There are many ways in which the Social Security Administration may make an error and pay more in disability benefits to a person than they are allowed by law. This can occur with regard to both back pay awards or monthly benefits. A disability attorney can help these mistakes from occurring.
How the SSA Can Get It Wrong When You Don’t File Through a Disability Attorney
For those receiving SSD (also known as DIB or Disability Insurance Benefits), the error may be a simple mistake in calculation of the benefits payable under a person’s earnings record. The benefit amount can vary depending on what a person earned during their working life. If an earnings record is incomplete when the benefit amount is calculated, this may result in an overpayment of benefits. An experienced disability attorney can help you file these forms mistake free.
Even if the agency made the mistake resulting in the overpayment, you will ordinarily be expected to repay any amount you were overpaid.
For those receiving SSI (or Supplemental Security Income), the most common overpayment errors have to do Social Security Administration’s information about the disabled person’s income and assets. SSI is a means-tested program, which means it is intended only to benefit the poor. A person who has a household income exceeding certain guidelines or assets exceeding certain guidelines might not be entitled to receive SSI benefits at all, or the amount of the benefit may be reduced in some fashion. A disability attorney can tell you whether you’re likely to qualify for these benefits before you even apply.
Importance of Providing Accurate Information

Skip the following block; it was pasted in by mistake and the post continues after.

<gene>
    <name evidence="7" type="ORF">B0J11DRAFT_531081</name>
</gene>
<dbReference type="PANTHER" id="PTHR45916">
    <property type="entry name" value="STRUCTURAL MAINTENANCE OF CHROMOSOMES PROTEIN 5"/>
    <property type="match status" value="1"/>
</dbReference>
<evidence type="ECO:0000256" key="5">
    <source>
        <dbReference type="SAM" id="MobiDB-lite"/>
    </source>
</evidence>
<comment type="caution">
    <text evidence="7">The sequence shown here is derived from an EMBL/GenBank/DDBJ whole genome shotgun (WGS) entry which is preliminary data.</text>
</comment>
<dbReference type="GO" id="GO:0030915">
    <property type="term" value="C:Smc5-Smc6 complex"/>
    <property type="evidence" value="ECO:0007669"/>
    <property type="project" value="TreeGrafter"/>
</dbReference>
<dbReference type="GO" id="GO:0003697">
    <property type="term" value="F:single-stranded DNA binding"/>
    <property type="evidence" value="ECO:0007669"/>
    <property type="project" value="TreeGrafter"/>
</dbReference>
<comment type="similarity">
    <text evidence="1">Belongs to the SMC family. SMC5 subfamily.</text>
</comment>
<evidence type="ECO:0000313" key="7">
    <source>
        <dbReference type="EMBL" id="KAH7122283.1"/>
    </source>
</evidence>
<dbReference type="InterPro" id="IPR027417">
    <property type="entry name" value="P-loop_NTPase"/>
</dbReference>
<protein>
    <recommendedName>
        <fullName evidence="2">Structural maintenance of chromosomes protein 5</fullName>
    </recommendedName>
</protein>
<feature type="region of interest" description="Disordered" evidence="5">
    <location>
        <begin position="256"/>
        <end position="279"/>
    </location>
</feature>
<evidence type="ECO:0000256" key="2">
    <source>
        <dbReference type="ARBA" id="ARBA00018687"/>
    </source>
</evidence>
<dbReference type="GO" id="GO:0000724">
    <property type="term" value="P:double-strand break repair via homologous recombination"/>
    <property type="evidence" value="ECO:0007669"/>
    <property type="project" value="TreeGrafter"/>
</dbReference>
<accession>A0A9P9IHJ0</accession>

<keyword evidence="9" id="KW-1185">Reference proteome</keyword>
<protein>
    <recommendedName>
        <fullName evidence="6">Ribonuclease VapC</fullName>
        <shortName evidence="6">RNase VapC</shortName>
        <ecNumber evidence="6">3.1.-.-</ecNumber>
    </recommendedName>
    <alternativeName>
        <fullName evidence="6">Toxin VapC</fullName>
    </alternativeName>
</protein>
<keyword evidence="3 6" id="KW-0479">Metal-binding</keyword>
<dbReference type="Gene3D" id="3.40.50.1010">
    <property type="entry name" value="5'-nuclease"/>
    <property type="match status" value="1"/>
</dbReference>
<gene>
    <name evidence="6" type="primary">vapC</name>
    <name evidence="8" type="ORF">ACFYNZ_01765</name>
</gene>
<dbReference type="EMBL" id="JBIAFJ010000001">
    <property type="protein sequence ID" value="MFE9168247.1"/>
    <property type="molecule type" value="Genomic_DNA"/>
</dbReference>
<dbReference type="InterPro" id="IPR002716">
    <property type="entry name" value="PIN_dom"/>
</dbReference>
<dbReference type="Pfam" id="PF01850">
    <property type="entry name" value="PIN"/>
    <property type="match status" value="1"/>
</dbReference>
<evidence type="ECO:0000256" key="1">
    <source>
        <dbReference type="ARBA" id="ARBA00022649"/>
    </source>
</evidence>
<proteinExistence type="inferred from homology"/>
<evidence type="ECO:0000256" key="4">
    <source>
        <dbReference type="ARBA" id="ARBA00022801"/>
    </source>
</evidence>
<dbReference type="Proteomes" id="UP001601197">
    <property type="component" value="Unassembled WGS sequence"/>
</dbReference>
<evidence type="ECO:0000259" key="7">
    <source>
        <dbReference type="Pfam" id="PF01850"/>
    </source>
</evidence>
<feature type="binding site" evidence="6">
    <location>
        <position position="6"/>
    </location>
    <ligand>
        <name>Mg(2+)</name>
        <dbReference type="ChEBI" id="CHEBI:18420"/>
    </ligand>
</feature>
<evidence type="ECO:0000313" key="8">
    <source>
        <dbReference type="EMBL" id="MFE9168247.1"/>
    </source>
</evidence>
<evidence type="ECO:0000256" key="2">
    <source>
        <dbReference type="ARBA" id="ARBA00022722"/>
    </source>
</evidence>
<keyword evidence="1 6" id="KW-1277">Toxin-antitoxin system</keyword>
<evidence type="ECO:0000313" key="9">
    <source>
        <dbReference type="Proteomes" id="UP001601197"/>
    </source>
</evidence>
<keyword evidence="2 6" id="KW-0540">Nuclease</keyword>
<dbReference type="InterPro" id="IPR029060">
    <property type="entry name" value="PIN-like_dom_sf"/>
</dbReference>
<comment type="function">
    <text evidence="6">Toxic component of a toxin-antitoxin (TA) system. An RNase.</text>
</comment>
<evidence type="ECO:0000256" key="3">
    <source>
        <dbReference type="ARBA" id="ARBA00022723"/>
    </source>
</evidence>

It is imperative that you always provide accurate information regarding your household income and personal assets to your disability attorney. It is also important, if you receive SSI benefits, to keep the agency informed of any change in your income or assets. This way, they can make appropriate adjustments to your benefits.
If you receive a notice from the SSA alleging that you have received an overpayment and the agency demands that you repay this amount, a disability attorney will help you dispute this overpayment finding through the normal Social Security disability appeals process. You also have the right to request a hearing in front of an administrative law judge. You would appeal such a finding only if you believed the agency was incorrect about the overpayment itself.
If you believe the agency is correct that an overpayment occurred, you still have the option to seek a waiver to forgive you of the obligation to repay the overpaid amount. Important factors considered in granting a waiver include whether you knew or should have known an overpayment was occurring at the time you received the benefits, whether or not the overpayment occurred as a result of incorrect information provided by you, and whether or not you can afford to repay the overpayment amount owed. This last question involves a review of your overall financial situation. There is a waiver form available from the agency which covers all of these issues.
If Social Security does not forgive an overpayment, it is sometimes possible to discharge an overpayment debt by filing bankruptcy. This is not true if the overpayment is the result of fraud on your part. Discharge of an overpayment by filing bankruptcy should not interfere with your receipt of ongoing benefits. Of course, there are many pros and cons to filing bankruptcy and what makes sense for any person always depends on their overall circumstances.